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Relocation Staves off Extinction for Hawaiian Seabirds

Efforts by the Kauai Endangered Seabird Recovery Project to protect two of Hawai’i’s most endangered seabirds are paying off.

After three years of conservation efforts 75 Endangered Newell’s Shearwaters and Vulnerable Hawaiian Petrels have fledged due to a relocation process aimed at protecting the these threatened seabirds from invasive predators. These, like many other native Hawaiian seabirds, are threatened due to the presence of invasive predators, and in recent years their populations have been in steep decline. Thanks to conservation efforts they might have a fighting chance as long as programs continue to boost the population and projects begin to focus on removal of invasive predators.

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Endangered Newell’s Shearwater chick. Photo credit: Nick Holmes/Kaua’i Endangered Seabird Recovery Project

To date, the program has relocated 76 seabirds, 75 of which have fledged, including 49 Hawaiian Petrels and 26 Newell’s Shearwaters. Conservationists have created a system of relocating chicks from where they are born to a predator-free enclosure at Kīlauea Point National Wildlife Refuge on Kaua‘i’s North Shore and so far the program has shown incredible success. Robby Kohley of Pacific Rim Conservation, the non-profit organization responsible for care and feeding of the birds at Nihoku, commented:

The success of the first three years of relocation is the result of many individuals and organizations working together to make a better future for these native birds. Each time one of these young birds fledges from Nihoku it brings us one step closer to our goal of recovery for these unique seabirds. It is comforting and exciting to know that when they return as adults they will have a safe place to raise young of their own.

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The Hawaiian petrel chicks all safely tucked into their new homes, with an ocean view! Photo credit: Ann Bell/USFWS

One of the hidden benefits of relocation is that it can offer hope for long-term success. Hawaiian Petrels and Newell’s Shearwaters, like many species of seabirds will return to the location where they fledged; this is problematic when the place they hatch is ridden with invasive predators. Transporting chicks to the predator-free enclosure ensures that those birds who survive in the wild will then return to the safety of a predator-free environment when it is time for them to nest. Dr. André Raine, who leads the Kaua‘i Endangered Forest Bird Recovery Project explained:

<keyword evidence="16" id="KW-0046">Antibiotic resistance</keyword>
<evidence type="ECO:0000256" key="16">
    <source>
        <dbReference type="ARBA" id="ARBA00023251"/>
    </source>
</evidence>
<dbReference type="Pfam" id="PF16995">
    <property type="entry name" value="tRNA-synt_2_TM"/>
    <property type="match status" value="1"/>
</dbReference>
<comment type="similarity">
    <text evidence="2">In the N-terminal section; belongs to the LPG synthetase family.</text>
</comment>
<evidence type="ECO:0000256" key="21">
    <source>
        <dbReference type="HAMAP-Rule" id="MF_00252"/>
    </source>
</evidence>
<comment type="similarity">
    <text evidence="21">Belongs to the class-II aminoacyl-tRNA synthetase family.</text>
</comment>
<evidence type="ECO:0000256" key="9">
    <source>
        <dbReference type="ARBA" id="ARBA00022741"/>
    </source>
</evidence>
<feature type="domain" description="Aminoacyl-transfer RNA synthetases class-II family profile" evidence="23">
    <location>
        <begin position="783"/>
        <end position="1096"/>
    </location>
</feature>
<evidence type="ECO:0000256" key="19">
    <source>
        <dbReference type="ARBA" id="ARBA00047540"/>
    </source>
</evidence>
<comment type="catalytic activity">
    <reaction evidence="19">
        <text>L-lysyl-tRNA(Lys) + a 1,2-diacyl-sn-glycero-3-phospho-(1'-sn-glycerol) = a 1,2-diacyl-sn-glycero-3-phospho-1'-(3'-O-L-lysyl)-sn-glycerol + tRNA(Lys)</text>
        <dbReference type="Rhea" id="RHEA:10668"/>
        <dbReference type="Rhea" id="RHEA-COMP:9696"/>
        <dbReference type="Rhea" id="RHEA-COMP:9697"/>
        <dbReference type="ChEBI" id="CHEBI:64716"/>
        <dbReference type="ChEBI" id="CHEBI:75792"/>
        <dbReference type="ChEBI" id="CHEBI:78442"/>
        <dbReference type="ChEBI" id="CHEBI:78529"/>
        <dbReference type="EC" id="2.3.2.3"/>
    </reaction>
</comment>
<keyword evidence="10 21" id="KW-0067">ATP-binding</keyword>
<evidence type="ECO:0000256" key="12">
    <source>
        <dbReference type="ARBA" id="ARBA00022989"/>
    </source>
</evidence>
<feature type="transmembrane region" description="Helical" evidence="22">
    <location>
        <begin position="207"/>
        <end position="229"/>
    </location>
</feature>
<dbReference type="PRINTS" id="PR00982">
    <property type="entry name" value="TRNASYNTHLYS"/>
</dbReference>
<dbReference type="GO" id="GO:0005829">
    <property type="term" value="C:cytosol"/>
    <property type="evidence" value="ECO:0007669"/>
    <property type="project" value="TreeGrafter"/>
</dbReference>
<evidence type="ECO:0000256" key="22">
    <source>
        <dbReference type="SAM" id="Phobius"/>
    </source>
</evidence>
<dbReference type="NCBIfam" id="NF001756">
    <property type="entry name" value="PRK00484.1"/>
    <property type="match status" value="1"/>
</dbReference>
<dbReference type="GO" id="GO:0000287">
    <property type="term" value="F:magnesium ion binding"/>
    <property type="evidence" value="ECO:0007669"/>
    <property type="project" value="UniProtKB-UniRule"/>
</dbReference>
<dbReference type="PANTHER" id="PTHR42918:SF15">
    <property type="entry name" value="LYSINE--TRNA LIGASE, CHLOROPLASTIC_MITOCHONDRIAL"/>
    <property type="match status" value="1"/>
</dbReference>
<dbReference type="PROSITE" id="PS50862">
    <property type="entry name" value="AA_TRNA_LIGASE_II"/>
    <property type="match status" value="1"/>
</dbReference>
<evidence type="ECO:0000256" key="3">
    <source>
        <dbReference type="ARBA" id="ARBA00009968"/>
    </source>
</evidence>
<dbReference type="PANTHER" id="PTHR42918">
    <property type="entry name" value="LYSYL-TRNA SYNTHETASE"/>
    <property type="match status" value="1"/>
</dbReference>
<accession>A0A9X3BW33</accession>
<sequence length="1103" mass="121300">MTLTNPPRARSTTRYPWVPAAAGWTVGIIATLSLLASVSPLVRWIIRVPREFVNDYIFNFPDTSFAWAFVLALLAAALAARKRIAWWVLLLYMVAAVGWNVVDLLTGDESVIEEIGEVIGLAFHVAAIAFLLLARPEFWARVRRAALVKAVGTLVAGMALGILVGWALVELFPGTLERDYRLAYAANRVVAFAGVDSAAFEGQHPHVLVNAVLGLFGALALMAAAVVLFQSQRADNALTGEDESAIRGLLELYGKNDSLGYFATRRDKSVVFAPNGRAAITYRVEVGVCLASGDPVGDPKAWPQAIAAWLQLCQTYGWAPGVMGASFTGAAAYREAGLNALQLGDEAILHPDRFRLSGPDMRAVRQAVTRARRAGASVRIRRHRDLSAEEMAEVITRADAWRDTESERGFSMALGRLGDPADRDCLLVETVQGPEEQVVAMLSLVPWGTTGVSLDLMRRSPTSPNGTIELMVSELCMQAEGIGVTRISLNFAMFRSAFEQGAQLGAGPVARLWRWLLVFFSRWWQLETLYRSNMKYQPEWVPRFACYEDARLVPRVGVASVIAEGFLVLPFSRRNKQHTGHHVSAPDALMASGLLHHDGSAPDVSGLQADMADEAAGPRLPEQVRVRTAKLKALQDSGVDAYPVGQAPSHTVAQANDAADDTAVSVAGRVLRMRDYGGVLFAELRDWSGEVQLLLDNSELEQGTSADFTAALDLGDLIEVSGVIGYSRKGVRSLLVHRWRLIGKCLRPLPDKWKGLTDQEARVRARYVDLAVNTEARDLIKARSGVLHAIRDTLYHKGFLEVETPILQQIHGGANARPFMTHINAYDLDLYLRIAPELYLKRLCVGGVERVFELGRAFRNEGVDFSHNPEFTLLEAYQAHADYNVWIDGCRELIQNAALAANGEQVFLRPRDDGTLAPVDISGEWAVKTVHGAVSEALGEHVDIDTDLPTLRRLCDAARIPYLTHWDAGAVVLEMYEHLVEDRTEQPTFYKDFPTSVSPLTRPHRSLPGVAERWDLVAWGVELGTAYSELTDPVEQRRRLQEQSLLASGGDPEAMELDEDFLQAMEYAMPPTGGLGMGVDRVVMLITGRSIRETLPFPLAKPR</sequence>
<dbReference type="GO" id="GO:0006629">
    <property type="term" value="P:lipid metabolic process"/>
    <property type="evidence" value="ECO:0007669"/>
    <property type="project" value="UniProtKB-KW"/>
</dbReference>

These two species are in serious trouble on Kaua’i and their precipitous decline in recent decades has been truly staggering.  A relocation project like this – in tandem with on-going intensive management at remaining montane colonies and tackling the serious issues of powerline collisions and light attraction – is critical to ensuring that these amazing seabirds are still around for future generations on Kaua’i.

As conservationists work on multiple fronts to ensure the success of these chicks it is important to recognize the accomplishment of saving not only 75 individual seabirds, but ultimately saving the future chicks that will fledge from the safety of a predator-proof environment. This will not be the end of conservation efforts for the Hawaiian Petrels and Newell’s Shearwaters, but as the work continues the successes reached so far are incredibly heartening.

Featured Photo: Kiluea Point National Wildlife Refuge. Credit: US Fish and Wildlife Service
Source: US Fish and Wildlife Service Pacific Region

About Emily Heber

Emily is a recent graduate from UC Santa Barbara with a BS in Zoology. As a student, she discovered that she had a passion for the conservation of endangered species and their ecosystems. Her background in informal education has allowed her the opportunity to share her passion for animals with others, something she seeks to continue doing while working with the communication team. In her spare time, Emily enjoys exploring the amazing hiking trails found in Santa Cruz and tries to SCUBA dive whenever possible. Emily is excited to join the Island Conservation team and to help share the amazing work that is being done here.

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